Modification of clouds was first discovered in 1946 by American chemist Vincent J. Schaefer, which is now termed cloud seeding.
In recent years, cloud seeding has exploded in popularity across the Middle East to secure water resources. While the effectiveness and complications of cloud seeding are debatable, UAE and Saudi Arabia have large-scale cloud seeding research programs and have invested millions in cloud seeding efforts.
“Cloud seeding is all about using a suitable aerosol material like common salt or silver iodide and injecting them at the base of clouds so that more and possibly larger cloud droplets can form. When there are enough droplets, they can combine to form bigger droplets that can eventually fall as rain,” says Dr Sagar Parajuli, a research scientist at King Abdullah University of Science & Technology in Saudi Arabia.
Since its discovery and continual trials, cloud seeding has been used globally to combat water insecurity, including in China, and the US.
According to the National Centre of Meteorology (NCM), UAE is one of the first Arabian Gulf countries to use cloud seeding. It was first initiated in the 90s and has now been established as UAE Rain Enhancement Program (UAEREP).
“Cloud seeding operations aim to increase the amount of rainfall and its duration. The rainfall derived from rain enhancement is used in restoring or recharging the aquifers and groundwater storage,” says Dr Youssef Wehbe, Project Manager at NCM.
Although UAE uses desalination to deal with water insecurity, cloud seeding has proven to be more cost-effective.
Explaining the methods used in the region, Wehbe describes cloud seeding as “a technique of weather modification that takes place at the base of the cloud using hygroscopic materials.”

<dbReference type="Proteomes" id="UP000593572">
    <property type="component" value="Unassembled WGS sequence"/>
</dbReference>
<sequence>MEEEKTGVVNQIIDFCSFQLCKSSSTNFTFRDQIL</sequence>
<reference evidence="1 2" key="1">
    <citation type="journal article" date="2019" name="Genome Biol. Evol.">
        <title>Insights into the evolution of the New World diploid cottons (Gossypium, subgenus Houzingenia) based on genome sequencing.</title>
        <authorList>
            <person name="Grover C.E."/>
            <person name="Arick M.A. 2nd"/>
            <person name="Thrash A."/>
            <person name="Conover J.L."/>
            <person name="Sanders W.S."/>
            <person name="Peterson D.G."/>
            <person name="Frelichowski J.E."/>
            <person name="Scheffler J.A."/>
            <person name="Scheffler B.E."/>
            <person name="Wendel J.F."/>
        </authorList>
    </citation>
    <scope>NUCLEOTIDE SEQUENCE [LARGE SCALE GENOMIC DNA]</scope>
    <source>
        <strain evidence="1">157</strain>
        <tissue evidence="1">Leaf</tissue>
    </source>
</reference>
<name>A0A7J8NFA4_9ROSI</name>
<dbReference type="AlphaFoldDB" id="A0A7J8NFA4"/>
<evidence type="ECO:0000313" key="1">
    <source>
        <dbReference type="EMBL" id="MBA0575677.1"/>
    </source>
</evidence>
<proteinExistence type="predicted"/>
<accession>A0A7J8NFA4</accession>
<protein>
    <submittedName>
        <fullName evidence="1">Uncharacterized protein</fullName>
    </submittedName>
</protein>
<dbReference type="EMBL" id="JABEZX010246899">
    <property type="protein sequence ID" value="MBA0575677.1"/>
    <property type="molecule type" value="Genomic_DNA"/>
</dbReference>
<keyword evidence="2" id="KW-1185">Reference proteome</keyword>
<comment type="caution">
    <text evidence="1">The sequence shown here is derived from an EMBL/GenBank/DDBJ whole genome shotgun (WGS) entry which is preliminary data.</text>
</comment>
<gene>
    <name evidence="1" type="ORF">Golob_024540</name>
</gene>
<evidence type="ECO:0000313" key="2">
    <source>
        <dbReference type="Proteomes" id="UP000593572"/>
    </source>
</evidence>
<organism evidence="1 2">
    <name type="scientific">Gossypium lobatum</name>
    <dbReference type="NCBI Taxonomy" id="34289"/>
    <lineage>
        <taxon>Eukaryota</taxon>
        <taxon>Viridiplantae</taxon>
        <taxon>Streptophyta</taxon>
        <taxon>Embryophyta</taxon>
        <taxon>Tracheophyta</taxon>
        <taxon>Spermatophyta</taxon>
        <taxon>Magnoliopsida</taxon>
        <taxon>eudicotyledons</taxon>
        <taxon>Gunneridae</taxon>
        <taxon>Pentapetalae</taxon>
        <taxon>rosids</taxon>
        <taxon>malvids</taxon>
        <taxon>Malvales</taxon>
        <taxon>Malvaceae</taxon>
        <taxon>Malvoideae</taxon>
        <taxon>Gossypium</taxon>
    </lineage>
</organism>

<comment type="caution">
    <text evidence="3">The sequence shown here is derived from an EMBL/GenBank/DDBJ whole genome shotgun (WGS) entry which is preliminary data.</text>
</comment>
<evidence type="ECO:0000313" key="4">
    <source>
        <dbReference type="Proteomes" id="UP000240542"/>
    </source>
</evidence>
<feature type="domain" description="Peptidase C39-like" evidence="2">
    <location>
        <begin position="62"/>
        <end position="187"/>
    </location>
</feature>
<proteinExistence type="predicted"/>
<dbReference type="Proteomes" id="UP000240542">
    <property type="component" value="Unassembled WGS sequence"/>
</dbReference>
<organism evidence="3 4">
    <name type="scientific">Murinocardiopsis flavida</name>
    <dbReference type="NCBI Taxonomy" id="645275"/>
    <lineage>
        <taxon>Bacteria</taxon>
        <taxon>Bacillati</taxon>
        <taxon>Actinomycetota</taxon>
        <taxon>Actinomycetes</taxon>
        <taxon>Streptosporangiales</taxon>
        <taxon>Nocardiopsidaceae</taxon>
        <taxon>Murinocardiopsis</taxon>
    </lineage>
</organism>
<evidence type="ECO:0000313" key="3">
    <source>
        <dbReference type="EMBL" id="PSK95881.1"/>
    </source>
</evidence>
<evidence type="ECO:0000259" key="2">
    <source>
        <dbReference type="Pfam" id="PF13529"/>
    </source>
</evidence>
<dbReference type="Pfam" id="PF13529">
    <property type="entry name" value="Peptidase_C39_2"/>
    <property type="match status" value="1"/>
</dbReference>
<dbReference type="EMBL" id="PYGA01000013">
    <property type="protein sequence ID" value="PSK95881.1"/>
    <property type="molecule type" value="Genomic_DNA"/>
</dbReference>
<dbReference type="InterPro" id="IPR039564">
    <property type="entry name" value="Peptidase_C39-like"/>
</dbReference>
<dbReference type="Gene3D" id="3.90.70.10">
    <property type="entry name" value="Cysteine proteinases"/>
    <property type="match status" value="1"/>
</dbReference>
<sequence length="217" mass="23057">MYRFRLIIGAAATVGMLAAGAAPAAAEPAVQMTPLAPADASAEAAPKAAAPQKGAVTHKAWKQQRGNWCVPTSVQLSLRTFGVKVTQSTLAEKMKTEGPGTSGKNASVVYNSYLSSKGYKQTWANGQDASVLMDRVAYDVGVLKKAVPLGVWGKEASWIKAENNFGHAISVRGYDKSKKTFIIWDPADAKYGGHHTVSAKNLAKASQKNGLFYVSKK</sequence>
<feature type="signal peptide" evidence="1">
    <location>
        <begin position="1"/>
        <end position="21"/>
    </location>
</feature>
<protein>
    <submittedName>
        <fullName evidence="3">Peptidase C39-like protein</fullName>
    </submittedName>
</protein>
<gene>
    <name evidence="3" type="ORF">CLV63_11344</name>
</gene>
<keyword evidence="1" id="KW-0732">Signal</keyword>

Recently, many renowned local and international scientists and researchers presented their investigations on cloud seeding in a webinar series, Rain Enhancement Hub, launched by NCM and organized by UAEREP.
In the webinar, Noor Al Shamsi, weather forecaster at NCM, highlighted the methods used by the NCM and presented the progress report of cloud seeding in UAE. She explained the two types of seeding methods: dynamic seeding method (burn flares at the updraft of the cloud) and static seeding method (flares deposited at the top of the cloud).
According to Al Shamsi, the dynamic seeding method is used in the UAE because it’s most suitable for the region. Furthermore, factors such as correct timing (as soon as the cloud appears), correct location (updraft location), and the number of burnt flares (more is better) are all vital in ensuring the success of the seeding operations.
A PREMATURE TECHNOLOGY
However, as cloud seeding yields artificial rain, the risks should also be considered. Parajuli recently presented his research, Direct and Indirect Effect of Dust on Rainfall, highlighting the possible side-effects that cloud seeding may have.
“[Cloud seeding] is a premature technology. There are several risk factors associated with it,” he says. For example, we might seed clouds in a certain location, and it may rain in another area. Or it may trigger incessant rain that could cause flooding. “The main concern of cloud seeding is that we might be unable to control what happens in the atmosphere with our intervention. A small trigger can cause big effects because several variables interact in the atmosphere.”
For example, aerosols also reflect sunlight and absorb heat; of course, the seeded clouds further affect radiation balance. “These changes can disturb regional wind and weather patterns, leading to unintended consequences. Rainfall is indeed a complex process — we still do not fully understand what particular factors trigger rainfall,” he adds.